If you have found this article trying to identify that red-fruit producing plant in your lawn, you may be wanting to get rid of Wild Strawberry. But before you go spraying you plants, consider reading below the sections on pollinators, birds, and wildlife and how they benefit from Wild Strawberry. Even though you may feel this is an unsightly weed in your lawn, know that many insects, birds, and mammals benefit from the flowers, foliage, and fruit produced by Wild Strawberry.
I hope you take a moment to read what I have written, and then consider going out to observe the plants in your lawn. You may change your mind about killing it, or at least leaving some for the wildlife in your area.
Controlling Wild Strawberry
The easiest way to get Wild Strawberry out of your lawn is to use a general broadleaf herbicide. But you may need to apply it several times to get all the plants that sprout from runners. Just make sure you follow the instructions on the label.
For applying herbicide to Wild Strawberry, do so when the temperature is less than 90F, and out of full sun if possible. Spray on calm days so that the herbicide only contacts the target plant. Also, spraying while the plant is actively growing will help for the plant to better absorb the herbicide.
If you are just trying to control the plant, then you should prune the runners/stolons. That’s it – if you cut the runners before the new roots grow, you will effectively keep this plant contained. It will take effort, but it does work.
As a native plant, Wild Strawberry should not require supplemental fertilizer to grow and thrive.
Propagating Wild Strawberry
How to Grow Wild Strawberry from Seed
Fresh strawberry seed should be stored in the refrigerator, dried and sealed in a plastic bag. To achieve a high germination rate, it should be subject to 2-3 months of cold stratification.  Scatter or press the seed on moist potting soil and place the container in a location that achieves morning sun and afternoon shade. One could easily accomplish this via Winter Sowing using milk jugs.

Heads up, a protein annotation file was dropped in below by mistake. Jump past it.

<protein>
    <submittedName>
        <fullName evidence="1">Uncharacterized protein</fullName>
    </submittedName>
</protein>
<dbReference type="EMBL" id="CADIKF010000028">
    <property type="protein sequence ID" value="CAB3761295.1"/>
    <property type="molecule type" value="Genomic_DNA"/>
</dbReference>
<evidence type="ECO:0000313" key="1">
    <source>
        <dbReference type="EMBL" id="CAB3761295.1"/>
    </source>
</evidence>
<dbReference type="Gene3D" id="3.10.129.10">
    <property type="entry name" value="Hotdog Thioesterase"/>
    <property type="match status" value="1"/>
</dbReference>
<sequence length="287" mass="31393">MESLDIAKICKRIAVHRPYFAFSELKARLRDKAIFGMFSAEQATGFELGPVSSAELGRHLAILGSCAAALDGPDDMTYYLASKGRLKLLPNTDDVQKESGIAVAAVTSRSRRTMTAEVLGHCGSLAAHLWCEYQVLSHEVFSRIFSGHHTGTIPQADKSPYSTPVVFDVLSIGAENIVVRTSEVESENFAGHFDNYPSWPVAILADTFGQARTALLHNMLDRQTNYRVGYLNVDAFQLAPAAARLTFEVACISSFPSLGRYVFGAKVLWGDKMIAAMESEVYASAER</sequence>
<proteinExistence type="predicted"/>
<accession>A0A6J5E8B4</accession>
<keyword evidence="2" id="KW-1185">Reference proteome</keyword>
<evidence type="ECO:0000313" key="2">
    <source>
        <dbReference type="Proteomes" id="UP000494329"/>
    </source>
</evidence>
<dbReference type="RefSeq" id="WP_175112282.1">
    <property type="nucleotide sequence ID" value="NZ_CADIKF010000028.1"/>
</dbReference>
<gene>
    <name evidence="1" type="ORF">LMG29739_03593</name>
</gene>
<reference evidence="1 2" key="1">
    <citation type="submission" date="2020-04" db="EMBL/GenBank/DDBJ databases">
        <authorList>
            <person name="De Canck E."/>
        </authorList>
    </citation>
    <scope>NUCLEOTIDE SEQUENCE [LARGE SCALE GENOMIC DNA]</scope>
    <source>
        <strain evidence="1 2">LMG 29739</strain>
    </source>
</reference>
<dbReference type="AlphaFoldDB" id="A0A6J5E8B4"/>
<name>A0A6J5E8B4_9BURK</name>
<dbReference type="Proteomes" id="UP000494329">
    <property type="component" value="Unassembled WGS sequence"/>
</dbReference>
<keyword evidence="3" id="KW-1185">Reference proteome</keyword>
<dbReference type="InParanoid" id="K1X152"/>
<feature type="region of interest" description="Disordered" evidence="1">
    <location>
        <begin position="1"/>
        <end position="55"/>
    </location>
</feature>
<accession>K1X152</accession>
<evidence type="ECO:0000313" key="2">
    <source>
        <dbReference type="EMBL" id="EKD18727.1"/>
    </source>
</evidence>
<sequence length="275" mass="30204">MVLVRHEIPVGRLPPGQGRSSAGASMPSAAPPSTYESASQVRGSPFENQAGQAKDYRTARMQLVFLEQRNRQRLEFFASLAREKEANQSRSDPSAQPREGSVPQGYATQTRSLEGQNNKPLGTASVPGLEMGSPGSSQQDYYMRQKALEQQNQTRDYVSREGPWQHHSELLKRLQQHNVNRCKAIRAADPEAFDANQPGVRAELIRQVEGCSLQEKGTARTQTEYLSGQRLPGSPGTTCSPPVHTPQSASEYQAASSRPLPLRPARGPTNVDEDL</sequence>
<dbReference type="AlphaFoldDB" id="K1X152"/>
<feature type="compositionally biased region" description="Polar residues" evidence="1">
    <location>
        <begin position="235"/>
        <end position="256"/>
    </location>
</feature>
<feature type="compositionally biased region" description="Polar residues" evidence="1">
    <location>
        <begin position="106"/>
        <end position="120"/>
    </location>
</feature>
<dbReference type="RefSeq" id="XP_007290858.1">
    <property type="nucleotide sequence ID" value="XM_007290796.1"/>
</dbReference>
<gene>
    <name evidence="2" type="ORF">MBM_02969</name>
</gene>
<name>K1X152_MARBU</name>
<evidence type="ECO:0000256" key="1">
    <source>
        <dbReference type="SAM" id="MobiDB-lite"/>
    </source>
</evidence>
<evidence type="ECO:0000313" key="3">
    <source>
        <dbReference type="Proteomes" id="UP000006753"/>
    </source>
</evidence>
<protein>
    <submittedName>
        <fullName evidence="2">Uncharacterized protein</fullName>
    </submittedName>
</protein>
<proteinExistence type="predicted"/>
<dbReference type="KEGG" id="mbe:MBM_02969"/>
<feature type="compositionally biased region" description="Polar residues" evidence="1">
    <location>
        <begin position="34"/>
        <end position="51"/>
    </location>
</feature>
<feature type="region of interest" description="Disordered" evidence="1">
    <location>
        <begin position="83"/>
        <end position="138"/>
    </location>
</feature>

Transplanting Wild Strawberry
If you find Wild Strawberry growing in some open land, you may be able to successfully transplant it. Always get permission from the landowner before digging plants. And make sure there are no utility lines nearby.
But I recommend you transplant Wild Strawberry in Fall when the leaves turn red, as the plant is entering dormancy. The cooler temperatures of Fall also mean the plant will not have significant heat load, making a successful transplant more likely. You could also do so in Spring when emerging, but just be sure you correctly identify the plant before digging.
To transplant Wild Strawberry, simply use a spade and dig around the plant and under until you get the root mass. Try to keep as much of the soil attached to the roots as possible. Then, quickly transport and replant in it’s new location and water. If hot temperatures occur in the coming week or two, more water may be required.
Identification and Characteristics of Wild Strawberry
Plants will typically grow 4-6″ tall without a stalk, but will have long stems for the leaves (petioles).
Wild Strawberry will have basal leaves that are trifoliate. Each leaflet is approximately 2″ long by 1″ wide and obovate in shape with serrated margins and are medium green in color. The stems of the leaves are 4-6″ long, providing the plant with it’s height. 
In Autumn, the leaves will turn a beautiful red color adding further interest.
Wild Strawberry will produce clusters of 2-9 flowers (umbels) on hairy stems that are 3-5″ long emanating from the root crown. The flowers are 1/2-3/4″ diameter with 5 white petals. Flowers will last for approximately one month in Spring. 
Fruits up to 1/2″ diameter will form where flowers once were. Wild Strawberry has extraordinarily high in Vitamin C. They can be used as a substitute for cultivated strawberries in any of the same recipes.
Note that when collecting fruits for your own use, they are not very firm and easily crushed. It is important that you remove the leaves where the fruit was attached when picking, as more handling will likely squish the fruit. 
Note – if temperatures get too warm or not enough water is available, the plant will not produce fruit.
The root system of Wild Strawberry is fibrous roots from a shallow crown and above ground stolons. An individual stolon will grow up 1-2′ long, and where the tip touches soil, it will form new roots (and a new plant). This is one of the primary ways the plant spreads itself.
Wildlife, Pests, and Diseases associated with Wild Strawberry
Numerous species of bees, pollinating flies, and butterflies will visit the flowers in Spring. Charles Robertson in his amazing 1929 publication of his years or research noted 50 species of bees including short-tongued bees, long-tongued bees, small pollinating flies as well as seven different species of butterfly.